Not useless yet I don't think for distances very far from the pole (either one). The magnetic declination printed on the topo map of my location is 12degrees West. As measured on Caltopo, it is 12.9 W. The updated World Magnetic Model (linked from the NYT article) for the current date at my location indicates it is 12.8 W. An error of 0.8-0.9 degree is not really significant to navigation using the consumer grade orienteering compasses that most of us have.

      There is an inconsistency in the NYT article. Regarding the location of the magnetic pole it states in one place of the article that "At the moment, it’s located four degrees south of the geographic North Pole". Four degrees of arc on the earth is approximately 280 miles (69 miles to the degree of arc). Later on it states: "If you were to use the current model to travel to the north magnetic pole, you would end up 25 miles away from where the pole actually resides." It can't be both. But hey, it is the NYT, not exactly known for the absolute truth.

      You can actually measure declination yourself. Polaris is very close to the geographic pole, but not exactly. It is offset about 45' (3/4 of a degree) toward the big dipper, on a line between the big dipper and Cassiopeia. If observed at the time of upper or lower culmination (at its highest or lowest point on that line), then its azimuth direction is exactly true (geographic) north. Measure this direction with your magnetic compass and you will have the magnetic declination of your location. With care you should be able to be accurate to within about 2-3 degrees. It may be easiest to do this by alining a couple of stakes in the ground, with tops sighted toward Polaris. Compare to the published declination on your map.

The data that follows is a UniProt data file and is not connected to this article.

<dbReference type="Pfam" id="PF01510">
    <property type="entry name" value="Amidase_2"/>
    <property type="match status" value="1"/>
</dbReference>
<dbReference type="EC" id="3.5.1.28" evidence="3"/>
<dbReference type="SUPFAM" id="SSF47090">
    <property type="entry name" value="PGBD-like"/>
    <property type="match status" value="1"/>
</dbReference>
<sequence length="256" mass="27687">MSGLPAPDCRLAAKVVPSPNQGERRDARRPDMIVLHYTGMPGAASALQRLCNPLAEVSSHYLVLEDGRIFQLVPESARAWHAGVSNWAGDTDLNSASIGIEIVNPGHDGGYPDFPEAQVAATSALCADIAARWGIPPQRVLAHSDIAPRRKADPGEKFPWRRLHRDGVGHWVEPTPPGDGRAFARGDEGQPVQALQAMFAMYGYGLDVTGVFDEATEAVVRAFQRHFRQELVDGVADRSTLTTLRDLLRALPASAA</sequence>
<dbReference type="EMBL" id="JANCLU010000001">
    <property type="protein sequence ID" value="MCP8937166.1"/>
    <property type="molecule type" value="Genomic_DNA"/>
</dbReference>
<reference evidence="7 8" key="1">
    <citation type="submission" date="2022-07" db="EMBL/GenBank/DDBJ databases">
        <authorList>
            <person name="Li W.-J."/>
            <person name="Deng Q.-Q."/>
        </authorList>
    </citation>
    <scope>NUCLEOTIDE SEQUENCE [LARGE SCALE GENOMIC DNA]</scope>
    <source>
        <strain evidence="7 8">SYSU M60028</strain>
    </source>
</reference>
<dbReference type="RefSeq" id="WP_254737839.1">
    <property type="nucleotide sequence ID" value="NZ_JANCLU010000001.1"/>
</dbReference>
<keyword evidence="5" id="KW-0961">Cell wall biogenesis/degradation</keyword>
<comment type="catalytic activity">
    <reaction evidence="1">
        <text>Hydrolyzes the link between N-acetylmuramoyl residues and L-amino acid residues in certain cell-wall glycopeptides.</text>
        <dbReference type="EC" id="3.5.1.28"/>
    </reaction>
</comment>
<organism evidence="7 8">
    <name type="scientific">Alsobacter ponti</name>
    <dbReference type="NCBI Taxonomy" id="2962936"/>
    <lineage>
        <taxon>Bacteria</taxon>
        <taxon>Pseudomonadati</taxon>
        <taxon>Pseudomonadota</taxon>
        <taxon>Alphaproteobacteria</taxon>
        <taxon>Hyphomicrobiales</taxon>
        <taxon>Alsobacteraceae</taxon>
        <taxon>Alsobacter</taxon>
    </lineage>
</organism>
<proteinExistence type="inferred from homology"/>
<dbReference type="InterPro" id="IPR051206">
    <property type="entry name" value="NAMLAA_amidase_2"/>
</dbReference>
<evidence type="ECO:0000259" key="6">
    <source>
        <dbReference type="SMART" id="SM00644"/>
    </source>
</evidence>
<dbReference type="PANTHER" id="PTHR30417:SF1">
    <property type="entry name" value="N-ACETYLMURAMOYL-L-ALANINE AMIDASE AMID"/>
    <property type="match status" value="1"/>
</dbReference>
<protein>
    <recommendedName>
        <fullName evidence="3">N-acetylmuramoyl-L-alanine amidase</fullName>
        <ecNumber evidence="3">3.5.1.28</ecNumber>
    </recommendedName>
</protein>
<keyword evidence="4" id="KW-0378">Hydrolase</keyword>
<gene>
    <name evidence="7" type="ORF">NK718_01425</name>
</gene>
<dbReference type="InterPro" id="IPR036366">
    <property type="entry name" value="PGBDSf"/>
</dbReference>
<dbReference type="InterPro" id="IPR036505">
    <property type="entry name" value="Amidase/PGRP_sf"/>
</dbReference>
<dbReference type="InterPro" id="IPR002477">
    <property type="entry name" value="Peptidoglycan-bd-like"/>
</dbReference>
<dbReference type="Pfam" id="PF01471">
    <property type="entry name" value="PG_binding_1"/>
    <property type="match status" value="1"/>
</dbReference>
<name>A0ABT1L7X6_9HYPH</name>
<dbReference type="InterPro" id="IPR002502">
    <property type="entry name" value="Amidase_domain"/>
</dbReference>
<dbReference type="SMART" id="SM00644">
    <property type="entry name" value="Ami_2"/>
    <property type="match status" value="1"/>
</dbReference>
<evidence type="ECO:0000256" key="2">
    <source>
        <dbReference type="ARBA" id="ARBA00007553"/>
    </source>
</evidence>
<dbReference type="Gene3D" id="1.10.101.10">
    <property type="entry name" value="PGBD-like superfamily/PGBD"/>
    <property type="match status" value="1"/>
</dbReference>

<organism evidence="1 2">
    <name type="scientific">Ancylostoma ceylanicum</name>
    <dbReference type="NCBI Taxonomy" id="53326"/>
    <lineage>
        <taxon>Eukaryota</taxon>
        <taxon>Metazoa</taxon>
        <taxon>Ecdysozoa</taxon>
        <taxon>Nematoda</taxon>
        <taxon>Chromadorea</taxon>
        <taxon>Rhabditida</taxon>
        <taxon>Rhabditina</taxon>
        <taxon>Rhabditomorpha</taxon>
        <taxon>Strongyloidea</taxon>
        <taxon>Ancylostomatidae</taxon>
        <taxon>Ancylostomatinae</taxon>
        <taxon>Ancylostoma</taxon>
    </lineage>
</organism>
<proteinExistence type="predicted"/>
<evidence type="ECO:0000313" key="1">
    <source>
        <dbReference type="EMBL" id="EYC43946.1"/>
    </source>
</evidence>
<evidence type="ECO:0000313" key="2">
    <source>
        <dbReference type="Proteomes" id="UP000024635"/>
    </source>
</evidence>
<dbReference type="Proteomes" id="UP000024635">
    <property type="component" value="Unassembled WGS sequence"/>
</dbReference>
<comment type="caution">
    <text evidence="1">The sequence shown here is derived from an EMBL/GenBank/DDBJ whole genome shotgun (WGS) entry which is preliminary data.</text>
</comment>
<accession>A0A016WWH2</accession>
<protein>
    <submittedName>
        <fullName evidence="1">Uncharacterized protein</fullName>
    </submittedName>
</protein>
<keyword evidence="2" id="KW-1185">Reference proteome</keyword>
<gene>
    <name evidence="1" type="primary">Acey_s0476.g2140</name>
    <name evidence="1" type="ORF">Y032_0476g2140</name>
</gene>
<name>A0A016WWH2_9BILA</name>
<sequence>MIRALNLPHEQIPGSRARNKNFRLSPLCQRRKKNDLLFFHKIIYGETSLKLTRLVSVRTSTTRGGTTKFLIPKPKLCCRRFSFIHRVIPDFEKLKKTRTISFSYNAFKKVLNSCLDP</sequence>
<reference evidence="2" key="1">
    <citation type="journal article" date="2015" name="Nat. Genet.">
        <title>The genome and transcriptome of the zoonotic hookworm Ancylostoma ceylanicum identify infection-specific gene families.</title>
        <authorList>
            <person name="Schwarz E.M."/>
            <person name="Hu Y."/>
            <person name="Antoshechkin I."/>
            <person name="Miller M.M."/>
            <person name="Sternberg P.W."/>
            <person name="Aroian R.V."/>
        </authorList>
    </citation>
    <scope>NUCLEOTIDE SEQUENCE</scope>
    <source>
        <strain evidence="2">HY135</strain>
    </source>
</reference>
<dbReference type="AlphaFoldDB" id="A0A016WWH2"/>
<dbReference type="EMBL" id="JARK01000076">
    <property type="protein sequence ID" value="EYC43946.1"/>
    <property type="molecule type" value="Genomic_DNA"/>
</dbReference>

In any case, since I navigate mostly by terrain association anyway, 2-3 degrees of declination error on my compass is not going to get me lost. I'll wait for a more significant published difference before I make the adjustment.
      Thanks for that explanation, you're truly an asset.
      "A culture is no better than its woods." W.H. Auden

      Comment


      • #4
        Magnetic declination is, well, all over the place...
        This link is a NOAA map with a slider to see the change over time.

        https://maps.ngdc.noaa.gov/viewers/h...l_declination/

        Comment


        • #5
          Neat Link. Thanks, Joe.

          (It's comical to watch the NYT act like they only just discovered this.)

          Sure the pole and field change at varying rates. But the changes don't happen fast enough that you cannot compensate for them if you are paying attention, as Wldrns pointed out.

          The bigger changes that disrupt people's navigation performance are changes in location. People travel, and then forget to reset the declination on their compasses, which can now be VERY far off. Go to Yosemite, and the declination will be 28 degrees different from here in the Adirondacks. That's enough to disrupt your navigation, for sure.

          Comment


          • #6
            Definitely learning a lot from here. Thanks for the tips, fellas!

            Comment

            Working...
            X